Browse the Plays
- Experience Chronicled
- Allegoric or Metaphoric Representations
- Concentration and Extermination Camps
- Deniers and Denial
- Germany, Hitler and the Growth of Nazism
- European Jewry Before the Holocaust
- The Ghettos
- Righteous Gentiles
- Nazi War Crimes and Judgement
- Other Victims of Nazi Persecution
- Perpetrators, Bystanders and Collaborators
- Survivors and Subsequent Generations
- Theater During Holocaust
- Women and the Holocaust
- Experience Chronicled
About major 20th-century thinkers — two German-Jewish intellectuals who fled the Nazis. Walter Benjamin was a German philosopher and cultural scientist. Peter Ruzicka’s powerful third opera, “Benjamin,” written for the Hamburg State Opera takes us through the various stations of the philosopher’s exile in 90 feverish minutes.
Marc-André Dalbavie composer. This opera, with libretto by Barbara Honigmann, is based on Salomon’s semi-fictional diary, (Life? Or Theater?), created during her French exile from 1940 to 1942. She was sent to Auschwitz and murdered there, 26 years old and pregnant. Her diary included more than 700 pages of watercolor images, text, and musical references. She described it as a Singespiel, or a play in song. Her art has been shown in museums throughout the world. The opera premiered in Salzburg, Austria, during the summer of 2014.
About two German-Jewish intellectuals who fled the Nazis.Hannah Arendt has a cameo in Hamburg, singing a Baudelaire setting to Benjamin as he takes his life, but she’s the leading lady in the picturesque Bavarian city of Regensburg, where the Israeli composer Ella Milch-Sheriff’s new opera, “Die Banalität der Liebe” (“The Banality of Love”) dramatizes the famous — or infamous — romance between Arendt, the great political theorist, and Martin Heidegger, the towering German philosopher and member of the Nazi Party.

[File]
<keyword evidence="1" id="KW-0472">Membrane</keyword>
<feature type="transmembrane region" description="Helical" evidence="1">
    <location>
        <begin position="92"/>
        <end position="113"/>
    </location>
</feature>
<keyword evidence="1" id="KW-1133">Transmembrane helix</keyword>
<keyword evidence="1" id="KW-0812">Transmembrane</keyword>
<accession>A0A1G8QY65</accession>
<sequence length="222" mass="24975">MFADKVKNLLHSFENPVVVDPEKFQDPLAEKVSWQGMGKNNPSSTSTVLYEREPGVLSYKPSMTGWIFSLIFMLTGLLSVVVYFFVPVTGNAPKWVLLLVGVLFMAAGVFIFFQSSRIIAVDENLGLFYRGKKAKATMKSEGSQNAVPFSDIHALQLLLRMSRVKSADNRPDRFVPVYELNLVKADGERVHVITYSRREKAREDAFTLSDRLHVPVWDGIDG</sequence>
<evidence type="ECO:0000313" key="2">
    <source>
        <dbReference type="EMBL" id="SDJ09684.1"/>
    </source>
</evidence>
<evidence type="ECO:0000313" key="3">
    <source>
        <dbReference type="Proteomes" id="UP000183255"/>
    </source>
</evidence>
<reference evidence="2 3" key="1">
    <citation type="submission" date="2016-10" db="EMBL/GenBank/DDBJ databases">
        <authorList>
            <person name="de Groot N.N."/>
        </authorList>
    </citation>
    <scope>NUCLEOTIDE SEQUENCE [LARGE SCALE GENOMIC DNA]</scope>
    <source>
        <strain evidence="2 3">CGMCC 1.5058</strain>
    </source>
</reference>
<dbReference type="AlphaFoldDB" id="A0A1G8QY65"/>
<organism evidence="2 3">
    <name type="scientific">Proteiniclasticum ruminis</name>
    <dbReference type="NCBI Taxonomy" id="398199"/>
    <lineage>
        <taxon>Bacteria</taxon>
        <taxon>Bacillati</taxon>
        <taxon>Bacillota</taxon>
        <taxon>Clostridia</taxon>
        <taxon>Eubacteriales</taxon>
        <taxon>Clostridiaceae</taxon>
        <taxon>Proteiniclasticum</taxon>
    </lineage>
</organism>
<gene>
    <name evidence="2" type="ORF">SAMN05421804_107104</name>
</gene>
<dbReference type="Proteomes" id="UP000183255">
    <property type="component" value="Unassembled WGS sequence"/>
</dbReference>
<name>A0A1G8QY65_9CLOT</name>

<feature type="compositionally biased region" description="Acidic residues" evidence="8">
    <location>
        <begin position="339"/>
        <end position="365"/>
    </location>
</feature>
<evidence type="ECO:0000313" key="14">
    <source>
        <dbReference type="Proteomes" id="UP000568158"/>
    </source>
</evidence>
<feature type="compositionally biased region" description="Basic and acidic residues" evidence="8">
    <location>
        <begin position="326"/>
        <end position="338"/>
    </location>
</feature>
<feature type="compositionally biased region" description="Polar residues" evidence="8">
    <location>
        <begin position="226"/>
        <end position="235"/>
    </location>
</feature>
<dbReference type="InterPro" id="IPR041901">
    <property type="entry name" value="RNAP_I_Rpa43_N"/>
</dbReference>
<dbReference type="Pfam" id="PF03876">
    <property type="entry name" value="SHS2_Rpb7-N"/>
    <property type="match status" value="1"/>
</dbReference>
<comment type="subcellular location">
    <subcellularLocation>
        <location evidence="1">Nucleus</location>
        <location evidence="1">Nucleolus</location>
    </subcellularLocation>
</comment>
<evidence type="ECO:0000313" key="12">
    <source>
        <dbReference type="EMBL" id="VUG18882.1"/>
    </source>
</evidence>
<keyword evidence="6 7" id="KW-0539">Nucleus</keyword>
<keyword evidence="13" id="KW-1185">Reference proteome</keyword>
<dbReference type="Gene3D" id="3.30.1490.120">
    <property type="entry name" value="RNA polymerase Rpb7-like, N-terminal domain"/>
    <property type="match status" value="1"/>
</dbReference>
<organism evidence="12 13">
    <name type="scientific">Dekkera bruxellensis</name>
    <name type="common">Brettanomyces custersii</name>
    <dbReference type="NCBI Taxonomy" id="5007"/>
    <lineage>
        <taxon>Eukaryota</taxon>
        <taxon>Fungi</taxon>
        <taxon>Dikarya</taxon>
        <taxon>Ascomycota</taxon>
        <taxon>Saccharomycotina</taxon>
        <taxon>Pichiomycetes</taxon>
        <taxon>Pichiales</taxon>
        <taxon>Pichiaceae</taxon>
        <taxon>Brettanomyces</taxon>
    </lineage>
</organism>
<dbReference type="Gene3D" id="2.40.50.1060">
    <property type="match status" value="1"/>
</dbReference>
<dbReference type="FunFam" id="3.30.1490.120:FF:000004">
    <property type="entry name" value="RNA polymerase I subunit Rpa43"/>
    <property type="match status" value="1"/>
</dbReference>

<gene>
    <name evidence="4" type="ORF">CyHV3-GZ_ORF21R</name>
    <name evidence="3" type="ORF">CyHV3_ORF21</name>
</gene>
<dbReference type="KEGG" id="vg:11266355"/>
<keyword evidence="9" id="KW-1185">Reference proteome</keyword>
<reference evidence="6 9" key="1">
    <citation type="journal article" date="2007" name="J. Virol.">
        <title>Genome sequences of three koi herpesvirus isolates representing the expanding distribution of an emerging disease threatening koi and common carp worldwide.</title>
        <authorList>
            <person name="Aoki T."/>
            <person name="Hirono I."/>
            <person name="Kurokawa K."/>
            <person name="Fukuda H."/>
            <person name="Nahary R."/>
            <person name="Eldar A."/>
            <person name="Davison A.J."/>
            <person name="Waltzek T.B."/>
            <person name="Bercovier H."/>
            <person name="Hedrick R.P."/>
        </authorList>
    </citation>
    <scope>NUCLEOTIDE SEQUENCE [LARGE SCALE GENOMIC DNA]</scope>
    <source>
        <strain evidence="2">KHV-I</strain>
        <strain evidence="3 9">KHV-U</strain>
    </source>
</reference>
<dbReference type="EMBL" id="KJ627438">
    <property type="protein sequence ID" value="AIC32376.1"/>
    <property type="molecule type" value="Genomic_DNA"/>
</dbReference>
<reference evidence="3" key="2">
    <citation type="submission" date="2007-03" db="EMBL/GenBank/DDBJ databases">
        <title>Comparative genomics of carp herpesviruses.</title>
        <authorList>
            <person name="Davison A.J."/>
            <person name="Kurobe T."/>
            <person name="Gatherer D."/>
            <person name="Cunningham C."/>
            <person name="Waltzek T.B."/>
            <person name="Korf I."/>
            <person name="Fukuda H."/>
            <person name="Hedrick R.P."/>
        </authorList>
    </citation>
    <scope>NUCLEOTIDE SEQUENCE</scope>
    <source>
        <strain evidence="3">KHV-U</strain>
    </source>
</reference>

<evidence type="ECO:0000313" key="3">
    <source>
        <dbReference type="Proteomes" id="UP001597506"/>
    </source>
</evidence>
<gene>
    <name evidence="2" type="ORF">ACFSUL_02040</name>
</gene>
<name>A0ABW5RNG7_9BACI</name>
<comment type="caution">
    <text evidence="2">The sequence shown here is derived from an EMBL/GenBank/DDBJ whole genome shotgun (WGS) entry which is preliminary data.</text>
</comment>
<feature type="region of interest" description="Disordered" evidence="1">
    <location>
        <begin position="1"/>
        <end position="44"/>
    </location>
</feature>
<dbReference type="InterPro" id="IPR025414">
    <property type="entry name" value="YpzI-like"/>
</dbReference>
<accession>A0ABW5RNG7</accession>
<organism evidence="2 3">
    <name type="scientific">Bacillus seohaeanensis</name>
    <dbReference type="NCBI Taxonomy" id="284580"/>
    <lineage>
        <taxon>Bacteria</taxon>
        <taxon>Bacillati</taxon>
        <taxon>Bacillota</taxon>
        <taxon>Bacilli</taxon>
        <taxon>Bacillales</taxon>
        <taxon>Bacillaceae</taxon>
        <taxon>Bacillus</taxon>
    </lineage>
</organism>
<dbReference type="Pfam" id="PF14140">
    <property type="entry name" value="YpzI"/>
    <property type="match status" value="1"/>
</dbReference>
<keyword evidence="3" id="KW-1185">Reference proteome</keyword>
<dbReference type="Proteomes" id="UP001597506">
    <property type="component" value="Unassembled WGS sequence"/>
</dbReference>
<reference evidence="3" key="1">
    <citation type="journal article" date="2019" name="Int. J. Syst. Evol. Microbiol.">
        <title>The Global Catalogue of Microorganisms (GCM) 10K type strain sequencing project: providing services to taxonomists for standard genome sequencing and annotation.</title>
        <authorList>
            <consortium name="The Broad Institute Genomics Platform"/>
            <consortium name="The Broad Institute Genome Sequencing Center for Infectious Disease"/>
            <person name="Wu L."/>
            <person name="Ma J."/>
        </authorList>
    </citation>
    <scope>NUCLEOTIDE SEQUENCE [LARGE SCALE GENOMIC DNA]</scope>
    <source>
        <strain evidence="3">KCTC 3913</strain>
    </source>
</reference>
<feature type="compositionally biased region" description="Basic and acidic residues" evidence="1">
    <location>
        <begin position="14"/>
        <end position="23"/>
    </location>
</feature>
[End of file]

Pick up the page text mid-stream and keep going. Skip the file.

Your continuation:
Testimonies of The Holocaust is a dark, operatic style, musical drama with form and aspects of a combination of an opera, a Greek tragedy, Judgement at Nuremberg, and a musical drama. It is set in the Auschwitz Death Camp, and contains a text from The Old Testament, and excerpts from the book We Wept Without Tears, by Gideon Grief which contains first-hand accounts of inmates who were actually in Auschwitz. The texts from the Old Testament were chosen because they seem to reflect on situations, similarities, and conditions actually within Auschwitz. As in a Greek Tragedy, the “Chorus” has a prominent part in the work, and acts as a commentary voice in the overall work, and responds to actions on the stage, as well as setting the mood of each scene. These two things are essential to the overall form and flow of the work. The work uses a standard, full symphonic orchestra. The Narrator (Tenor voice) acts as both a narrator and has solo tenor singing parts within the work. The entire work takes place within or near the Camp Courtyard, therefore scenery changes are minimal. I had much internal debate within myself as to whether or not I would consider nudity or partial nudity within this work. Nudity was part of the Auschwitz experience for most inmates. I decided to allow the overall Director of any production of this work to decide how much, if any, nudity would be used within the work. The construction of this work took, off and on, about 8 to 10 years, and was, at times, very emotionally draining and difficult to deal with because of the only hope that any performance of the work will bring catharsis, reflection, and understanding of the Holocaust, and its effects on those who were part of it, and those who endured the unendurable. ---H. Gunter.
The Timekeepers is the story of two prisoners, a heterosexual Jewish man, formerly a well-known and well-regarded horologist from Berlin, and a Christian gay man in the Sachenhausen concentration camp, 1939. It is about the need to survive, using whatever means possible, and the ability to build relationships—in what would be considered an impossible situation.